Jonathan L. Kaufman, MD | Authors




Insights Into the Appropriate Use of New Antimyeloma Therapies

January 15, 2017

Unfortunately, while survival outcomes with novel therapies have improved, the fraction of patients with multiple myeloma who are cured of their disease remains low. Immune therapies offer the hope for further improvement in outcomes and higher rates of cure.

Non-Secretory Myeloma: A Clinician’s Guide

September 15, 2013

Numerous small series of patients suggest that the prognosis for non-secretory myeloma patients is likely no worse than the prognosis for patients with traditional secretory myeloma, and in some settings may be superior.

Melphalan or No Melphalan: That Is the Question

October 15, 2010

Clinical outcomes data for all of oncology include those from trial after trial demonstrating poor outcomes in older patients with cancer. Whether these are the result of limited biologic reserve, poor performance status, or inherently worse biological disease at the time of diagnosis, such age-based disparities have continued unabated for decades. However, for the first time, older patients with multiple myeloma (MM) are starting to enjoy the kinds of remission durations and overall survival (OS) seen in younger patients. In this review by Dr. Harousseau, we see that through the use of regimens such as MPV (melphalan and prednisone plus bortezomib), MPT (melphalan and prednisone plus thalidomide), MPR (melphalan and prednisone plus lenalidomide), VMPT (bortezomib, melphalan, prednisone, and thalidomide), and Rd (lenalidomide and low-dose dexamethasone), we can begin to provide older patients with MM with a median OS approaching the 4- to 5-year mark-a far cry from the median OS of 2.5 to 3 years seen with MP just 15 years ago. So what are the remaining hurdles and challenges to be addressed in the upcoming 10 years?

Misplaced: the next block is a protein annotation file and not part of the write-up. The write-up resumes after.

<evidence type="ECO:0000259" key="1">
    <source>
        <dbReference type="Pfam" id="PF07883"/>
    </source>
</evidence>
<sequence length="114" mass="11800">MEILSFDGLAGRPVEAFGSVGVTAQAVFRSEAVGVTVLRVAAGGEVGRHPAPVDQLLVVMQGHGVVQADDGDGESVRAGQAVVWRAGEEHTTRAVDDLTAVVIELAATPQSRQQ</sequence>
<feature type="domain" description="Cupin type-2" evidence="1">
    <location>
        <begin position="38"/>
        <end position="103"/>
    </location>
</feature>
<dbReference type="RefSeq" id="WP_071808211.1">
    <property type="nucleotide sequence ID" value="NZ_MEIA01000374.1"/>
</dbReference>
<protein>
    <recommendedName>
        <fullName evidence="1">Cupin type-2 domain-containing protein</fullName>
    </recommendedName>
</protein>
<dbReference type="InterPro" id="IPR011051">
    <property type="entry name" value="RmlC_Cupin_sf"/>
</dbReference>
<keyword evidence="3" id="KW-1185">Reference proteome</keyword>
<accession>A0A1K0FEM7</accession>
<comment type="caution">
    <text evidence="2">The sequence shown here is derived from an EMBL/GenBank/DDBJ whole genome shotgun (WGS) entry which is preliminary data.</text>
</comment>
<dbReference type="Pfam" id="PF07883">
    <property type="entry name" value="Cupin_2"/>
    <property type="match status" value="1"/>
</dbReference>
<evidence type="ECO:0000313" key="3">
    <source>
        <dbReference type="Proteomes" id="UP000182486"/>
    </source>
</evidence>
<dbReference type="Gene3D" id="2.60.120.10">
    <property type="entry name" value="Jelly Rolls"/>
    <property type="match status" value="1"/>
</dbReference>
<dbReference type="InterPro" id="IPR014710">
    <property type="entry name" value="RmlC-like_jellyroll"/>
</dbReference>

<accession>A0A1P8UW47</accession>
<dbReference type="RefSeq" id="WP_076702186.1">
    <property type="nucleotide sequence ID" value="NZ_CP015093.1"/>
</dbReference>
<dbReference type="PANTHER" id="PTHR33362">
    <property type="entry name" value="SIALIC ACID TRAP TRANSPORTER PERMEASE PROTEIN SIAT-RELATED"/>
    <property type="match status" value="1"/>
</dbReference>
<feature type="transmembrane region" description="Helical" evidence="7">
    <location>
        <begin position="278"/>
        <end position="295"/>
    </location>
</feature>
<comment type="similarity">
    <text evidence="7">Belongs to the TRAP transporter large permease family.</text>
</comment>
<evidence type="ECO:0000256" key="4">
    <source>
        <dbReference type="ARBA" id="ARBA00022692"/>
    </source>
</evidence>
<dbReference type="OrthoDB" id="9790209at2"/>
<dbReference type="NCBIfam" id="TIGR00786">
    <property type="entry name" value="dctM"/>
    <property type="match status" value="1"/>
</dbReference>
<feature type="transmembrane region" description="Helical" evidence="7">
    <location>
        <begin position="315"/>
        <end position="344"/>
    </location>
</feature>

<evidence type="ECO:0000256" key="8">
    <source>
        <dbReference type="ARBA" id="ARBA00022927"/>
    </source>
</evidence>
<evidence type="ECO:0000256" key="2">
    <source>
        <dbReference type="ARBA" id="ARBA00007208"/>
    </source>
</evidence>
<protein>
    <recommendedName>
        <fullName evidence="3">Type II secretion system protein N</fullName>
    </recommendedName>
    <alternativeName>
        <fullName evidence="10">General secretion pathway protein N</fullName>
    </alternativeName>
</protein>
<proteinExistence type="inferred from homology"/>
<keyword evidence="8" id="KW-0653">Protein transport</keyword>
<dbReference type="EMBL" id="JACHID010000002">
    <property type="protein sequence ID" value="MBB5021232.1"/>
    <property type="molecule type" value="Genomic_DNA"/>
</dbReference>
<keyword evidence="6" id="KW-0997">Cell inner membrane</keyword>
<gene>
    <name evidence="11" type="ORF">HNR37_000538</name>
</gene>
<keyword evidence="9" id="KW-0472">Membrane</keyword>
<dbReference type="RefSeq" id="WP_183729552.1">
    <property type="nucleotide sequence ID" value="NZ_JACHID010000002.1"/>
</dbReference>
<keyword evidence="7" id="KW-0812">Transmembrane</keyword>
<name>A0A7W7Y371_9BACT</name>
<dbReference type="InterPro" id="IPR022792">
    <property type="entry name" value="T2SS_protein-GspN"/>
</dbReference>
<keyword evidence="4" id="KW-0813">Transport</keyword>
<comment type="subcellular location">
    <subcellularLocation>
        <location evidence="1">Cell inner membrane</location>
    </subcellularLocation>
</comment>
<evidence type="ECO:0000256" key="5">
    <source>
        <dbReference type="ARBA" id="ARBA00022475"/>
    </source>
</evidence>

Treatment of Multiple Myeloma: Whence Truth Over Belief?

April 30, 2009

New treatments and an improved biologic understanding of why malignant plasma cells are able to survive have dramatically changed the natural history of multiple myeloma. Along with these new treatments, therapeutic options for patients at each stage of their disease have become a collection of confusing consonants. Combinations such as Rd,[1] CRd,[2] VD,[3] VTD,[4] VRD,[5] CyBorD,[6] PAD,[7] and BiRD[8] all produce impressive response rates in the induction therapy setting, and can be used for patients with relapsed disease as well.

Commentary (Kaufman/Lonial): New Treatments for Multiple Myeloma

December 01, 2005

Treatment options for patientswith myeloma have movedfrom the relatively ineffectivecombinations of cytotoxic agents andcorticosteroids, to the widespread useof high-dose therapy and autologousbone marrow or peripheral blood stemcell transplant. Through this transition,the overall survival for patientshas nearly doubled from a previousmedian survival of 2 to 2.5 years, upto 4 to 5 years based on the transplantarms of several large randomizedclinical trials.[1-3] In this issue ofONCOLOGY, Dr. Richardson andcolleagues extensively detail the recentadvances in myeloma therapythat involve the use of more “modern”or novel agents such as thalidomide(Thalomid), lenalidomide (Revlimid),and bortezomib (Velcade). Theseagents are of monumental importance in the assault on myeloma as theyhave provided much needed advancesfor patients with relapsed and refractorymyeloma and, in doing so,have set the stage for the next majorrevolution in myeloma therapy.